Winnipeg-based Cangene Corp. is cutting 120 jobs, or about 17 per cent of its total work force, as the company adapts to shrinking demand for drugs stockpiled to combat possible biological warfare or terrorism.
A spokesman for the company, one of Canada’s oldest and biggest biotech firms, said Thursday that most of the job cuts will be in Winnipeg where Cangene has its head office and other operations.
There will be minimal impact on a bottle-filling plant in Baltimore, Md., which mainly does contract work for other companies. A few jobs will be lost at a small office in Toronto that employs about 10 people.
Cangene sells immune therapeutics around the world to customers that include the U.S. military. It also has been growing its roster of commercial products that use similar technology to treat medical conditions.
The company says its overall work force will drop to about 580 positions from 700, a few of them already vacant due to a hiring freeze that has been in place some time.
Cangene estimates the cuts will result in reducing future spending by $6-million to $7-million on an annualized basis.
Chief financial officer Michael Graham said the cuts will be made in most types of functions, but mostly in Winnipeg, and affected individuals will be notified over the next month.
Provincial law requires 30-days notice when a company cuts more than 50 jobs, he said.
Cangene makes drugs that can be used to treat victims of anthrax, botulism and smallpox – three potentially deadly biological threats that could be used in weapons in war or in a terrorist attack.
However, the demand for those biodefence products is less than it was a few years ago when the United States was building up its strategic stockpiles in the wake of the 9-11 terrorist attacks in 2001.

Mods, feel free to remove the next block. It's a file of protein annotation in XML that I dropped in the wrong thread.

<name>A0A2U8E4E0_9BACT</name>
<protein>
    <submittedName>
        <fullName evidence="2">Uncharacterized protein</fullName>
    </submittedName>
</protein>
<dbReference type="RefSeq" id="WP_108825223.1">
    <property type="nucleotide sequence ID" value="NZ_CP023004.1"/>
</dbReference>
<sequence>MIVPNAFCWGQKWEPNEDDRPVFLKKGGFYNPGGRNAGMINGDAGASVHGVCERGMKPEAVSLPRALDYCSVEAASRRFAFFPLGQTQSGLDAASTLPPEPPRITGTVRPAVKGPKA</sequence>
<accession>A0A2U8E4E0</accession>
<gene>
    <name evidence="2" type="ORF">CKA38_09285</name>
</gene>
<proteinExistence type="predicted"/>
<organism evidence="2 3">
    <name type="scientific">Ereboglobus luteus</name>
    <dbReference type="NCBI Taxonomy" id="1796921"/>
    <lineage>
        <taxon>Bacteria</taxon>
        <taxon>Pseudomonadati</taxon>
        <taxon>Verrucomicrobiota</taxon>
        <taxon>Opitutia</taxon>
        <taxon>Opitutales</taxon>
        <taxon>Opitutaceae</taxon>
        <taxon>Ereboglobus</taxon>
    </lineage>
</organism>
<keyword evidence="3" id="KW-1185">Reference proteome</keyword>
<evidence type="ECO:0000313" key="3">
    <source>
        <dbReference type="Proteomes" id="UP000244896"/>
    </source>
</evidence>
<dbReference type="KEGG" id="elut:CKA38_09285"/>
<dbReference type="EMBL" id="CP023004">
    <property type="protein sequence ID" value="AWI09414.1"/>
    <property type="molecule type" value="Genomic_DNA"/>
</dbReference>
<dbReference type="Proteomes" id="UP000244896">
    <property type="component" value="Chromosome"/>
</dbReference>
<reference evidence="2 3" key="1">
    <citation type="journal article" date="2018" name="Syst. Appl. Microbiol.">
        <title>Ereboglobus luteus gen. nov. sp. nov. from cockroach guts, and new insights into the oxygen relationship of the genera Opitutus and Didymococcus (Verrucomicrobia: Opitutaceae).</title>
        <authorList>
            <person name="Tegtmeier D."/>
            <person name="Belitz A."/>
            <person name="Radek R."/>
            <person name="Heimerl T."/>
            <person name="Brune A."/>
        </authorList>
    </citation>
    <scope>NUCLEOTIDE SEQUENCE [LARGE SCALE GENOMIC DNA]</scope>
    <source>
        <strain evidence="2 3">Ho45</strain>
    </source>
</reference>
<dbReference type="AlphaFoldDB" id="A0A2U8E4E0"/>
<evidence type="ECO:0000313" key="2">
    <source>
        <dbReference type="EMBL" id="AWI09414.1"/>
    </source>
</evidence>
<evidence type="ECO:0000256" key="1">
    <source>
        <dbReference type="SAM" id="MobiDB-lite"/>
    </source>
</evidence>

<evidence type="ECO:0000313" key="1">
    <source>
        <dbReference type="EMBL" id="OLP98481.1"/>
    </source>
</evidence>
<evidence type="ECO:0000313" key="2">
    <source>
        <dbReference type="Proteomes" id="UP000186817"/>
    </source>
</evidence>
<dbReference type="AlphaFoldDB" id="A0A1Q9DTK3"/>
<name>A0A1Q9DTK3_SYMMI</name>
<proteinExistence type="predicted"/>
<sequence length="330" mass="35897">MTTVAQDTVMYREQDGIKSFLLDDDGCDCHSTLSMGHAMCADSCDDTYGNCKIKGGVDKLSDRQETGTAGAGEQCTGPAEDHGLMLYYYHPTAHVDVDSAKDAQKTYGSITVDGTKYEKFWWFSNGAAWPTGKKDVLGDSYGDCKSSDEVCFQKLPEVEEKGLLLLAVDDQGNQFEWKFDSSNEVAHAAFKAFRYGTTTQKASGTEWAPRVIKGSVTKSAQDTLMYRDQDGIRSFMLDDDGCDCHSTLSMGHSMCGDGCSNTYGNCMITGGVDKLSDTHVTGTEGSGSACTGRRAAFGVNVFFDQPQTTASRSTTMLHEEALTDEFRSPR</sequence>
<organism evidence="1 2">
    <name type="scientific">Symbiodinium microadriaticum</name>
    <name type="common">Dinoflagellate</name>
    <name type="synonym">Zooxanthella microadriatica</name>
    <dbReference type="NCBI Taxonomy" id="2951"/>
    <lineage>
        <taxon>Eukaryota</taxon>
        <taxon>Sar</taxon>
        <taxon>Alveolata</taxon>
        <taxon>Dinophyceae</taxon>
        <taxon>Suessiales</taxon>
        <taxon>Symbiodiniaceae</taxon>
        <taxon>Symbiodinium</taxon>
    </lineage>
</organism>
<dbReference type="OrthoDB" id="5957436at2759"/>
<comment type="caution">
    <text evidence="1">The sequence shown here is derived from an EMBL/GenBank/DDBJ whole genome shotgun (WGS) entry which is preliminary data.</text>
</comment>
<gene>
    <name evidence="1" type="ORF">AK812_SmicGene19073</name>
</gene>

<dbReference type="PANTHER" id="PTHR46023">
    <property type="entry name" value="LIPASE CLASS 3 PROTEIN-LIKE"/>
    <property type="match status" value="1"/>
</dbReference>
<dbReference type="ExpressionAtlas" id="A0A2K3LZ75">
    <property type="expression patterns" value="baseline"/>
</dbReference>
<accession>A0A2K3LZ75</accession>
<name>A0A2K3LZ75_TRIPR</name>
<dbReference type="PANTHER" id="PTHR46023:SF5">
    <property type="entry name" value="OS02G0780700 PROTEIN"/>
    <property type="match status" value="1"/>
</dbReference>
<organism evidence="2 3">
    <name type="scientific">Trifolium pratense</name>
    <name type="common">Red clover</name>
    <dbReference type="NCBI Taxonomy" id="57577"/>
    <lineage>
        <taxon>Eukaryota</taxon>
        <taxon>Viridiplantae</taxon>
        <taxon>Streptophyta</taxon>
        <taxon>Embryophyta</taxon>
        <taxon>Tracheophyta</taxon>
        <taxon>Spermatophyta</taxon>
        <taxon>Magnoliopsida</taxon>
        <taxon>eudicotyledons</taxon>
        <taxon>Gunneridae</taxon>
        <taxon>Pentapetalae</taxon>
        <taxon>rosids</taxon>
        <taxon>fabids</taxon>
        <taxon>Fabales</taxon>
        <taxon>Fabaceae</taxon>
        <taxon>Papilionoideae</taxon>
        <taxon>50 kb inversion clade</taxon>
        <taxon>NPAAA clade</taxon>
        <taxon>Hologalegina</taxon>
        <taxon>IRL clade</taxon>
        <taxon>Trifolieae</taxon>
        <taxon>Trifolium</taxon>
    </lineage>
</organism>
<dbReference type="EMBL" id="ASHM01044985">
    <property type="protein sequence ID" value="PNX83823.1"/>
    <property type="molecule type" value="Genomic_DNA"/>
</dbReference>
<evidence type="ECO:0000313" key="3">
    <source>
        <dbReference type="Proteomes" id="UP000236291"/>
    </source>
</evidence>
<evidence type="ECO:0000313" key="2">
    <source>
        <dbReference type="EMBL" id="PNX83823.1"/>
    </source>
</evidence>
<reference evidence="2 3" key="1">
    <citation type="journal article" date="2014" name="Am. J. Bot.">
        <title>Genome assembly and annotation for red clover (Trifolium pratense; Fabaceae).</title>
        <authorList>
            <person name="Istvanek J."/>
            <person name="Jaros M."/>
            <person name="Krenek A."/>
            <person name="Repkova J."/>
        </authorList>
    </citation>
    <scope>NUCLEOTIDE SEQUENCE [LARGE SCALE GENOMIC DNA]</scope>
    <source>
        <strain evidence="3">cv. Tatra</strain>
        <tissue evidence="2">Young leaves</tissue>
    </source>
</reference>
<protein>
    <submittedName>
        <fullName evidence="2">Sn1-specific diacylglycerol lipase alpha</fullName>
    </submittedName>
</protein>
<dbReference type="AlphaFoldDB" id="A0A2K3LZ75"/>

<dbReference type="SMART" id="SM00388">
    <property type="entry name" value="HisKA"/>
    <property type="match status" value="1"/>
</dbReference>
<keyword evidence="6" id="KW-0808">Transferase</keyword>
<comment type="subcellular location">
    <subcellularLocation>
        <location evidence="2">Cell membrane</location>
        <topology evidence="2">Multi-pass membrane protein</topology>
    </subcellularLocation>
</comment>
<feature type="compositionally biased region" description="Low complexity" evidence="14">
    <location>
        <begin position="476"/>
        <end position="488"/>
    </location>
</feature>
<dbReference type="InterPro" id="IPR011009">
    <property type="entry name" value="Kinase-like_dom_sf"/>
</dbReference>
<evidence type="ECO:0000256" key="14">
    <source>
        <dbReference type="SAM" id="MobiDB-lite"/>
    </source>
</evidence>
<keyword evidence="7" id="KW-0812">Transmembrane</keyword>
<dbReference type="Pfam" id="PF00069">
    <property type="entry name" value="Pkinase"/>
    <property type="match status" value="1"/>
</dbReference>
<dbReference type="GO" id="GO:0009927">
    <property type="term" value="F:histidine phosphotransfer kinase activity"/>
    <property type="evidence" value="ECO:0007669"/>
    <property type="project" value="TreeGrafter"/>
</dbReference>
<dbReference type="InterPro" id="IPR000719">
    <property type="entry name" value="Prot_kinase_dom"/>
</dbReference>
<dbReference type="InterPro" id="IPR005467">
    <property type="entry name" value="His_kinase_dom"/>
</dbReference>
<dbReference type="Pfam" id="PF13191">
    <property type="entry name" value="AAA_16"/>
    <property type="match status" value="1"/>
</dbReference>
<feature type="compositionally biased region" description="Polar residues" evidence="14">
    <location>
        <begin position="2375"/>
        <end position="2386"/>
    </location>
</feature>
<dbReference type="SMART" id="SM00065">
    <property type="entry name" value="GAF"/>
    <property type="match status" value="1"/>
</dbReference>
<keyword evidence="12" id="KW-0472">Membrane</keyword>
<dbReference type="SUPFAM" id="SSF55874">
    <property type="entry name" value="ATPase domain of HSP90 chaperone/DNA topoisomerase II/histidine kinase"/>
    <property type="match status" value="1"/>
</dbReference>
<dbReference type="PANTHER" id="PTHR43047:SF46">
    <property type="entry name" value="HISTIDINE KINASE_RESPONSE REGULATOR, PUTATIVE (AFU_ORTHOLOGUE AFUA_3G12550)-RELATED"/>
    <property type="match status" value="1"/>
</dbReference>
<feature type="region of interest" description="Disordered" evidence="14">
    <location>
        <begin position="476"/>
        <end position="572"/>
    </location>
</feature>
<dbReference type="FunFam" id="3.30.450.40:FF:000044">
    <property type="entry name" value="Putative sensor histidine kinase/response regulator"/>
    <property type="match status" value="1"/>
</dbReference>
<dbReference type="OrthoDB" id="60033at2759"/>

Cangene has also got commercial products for treating pregnant women and their fetuses for a blood disorder, for treating hepatitis B infections in liver transplant patients and other health conditions.
Mr. Graham said Cangene is working to develop or acquire additional products with commercial potential but that’s an expensive process because it can take years of research a new drug before it generates sales.
“We’ve tried to manage to fund our internal R&D through the cash generation that’s coming from these commercial products that we’re selling and from this biodefence profitability,” Mr. Graham said Thursday in an interview.
“We’ve tried to live within our means, to some degree, and this is why we’re trying to fine-tune our R&D programs so that we’re only spending money on those programs that we really think have a high likelihood of succeeding.”
Among the departures will be a senior vice-president for operations and a vice-president for research and development.
Cangene is also reorganizing its remaining management team, with Gary Floyd appointed to the new position of chief operating officer. Mr. Floyd has been an independent consultant who has worked in the pharmaceutical industry.
Cangene’s chief executive officer said the cuts are necessary for the long-term health of the company, as it focuses on higher-growth businesses.
“Aligning our work force with our strategic focus on commercial products is a top priority and is expected to help Cangene drive value for its stakeholders,” John Sedor, president and CEO, said in a release after stock markets closed Thursday.
“Unfortunately, these changes affect talented people who have made important contributions to our organization. It’s never easy to make this type of decision, but it was necessary to better position the company for continued success.”
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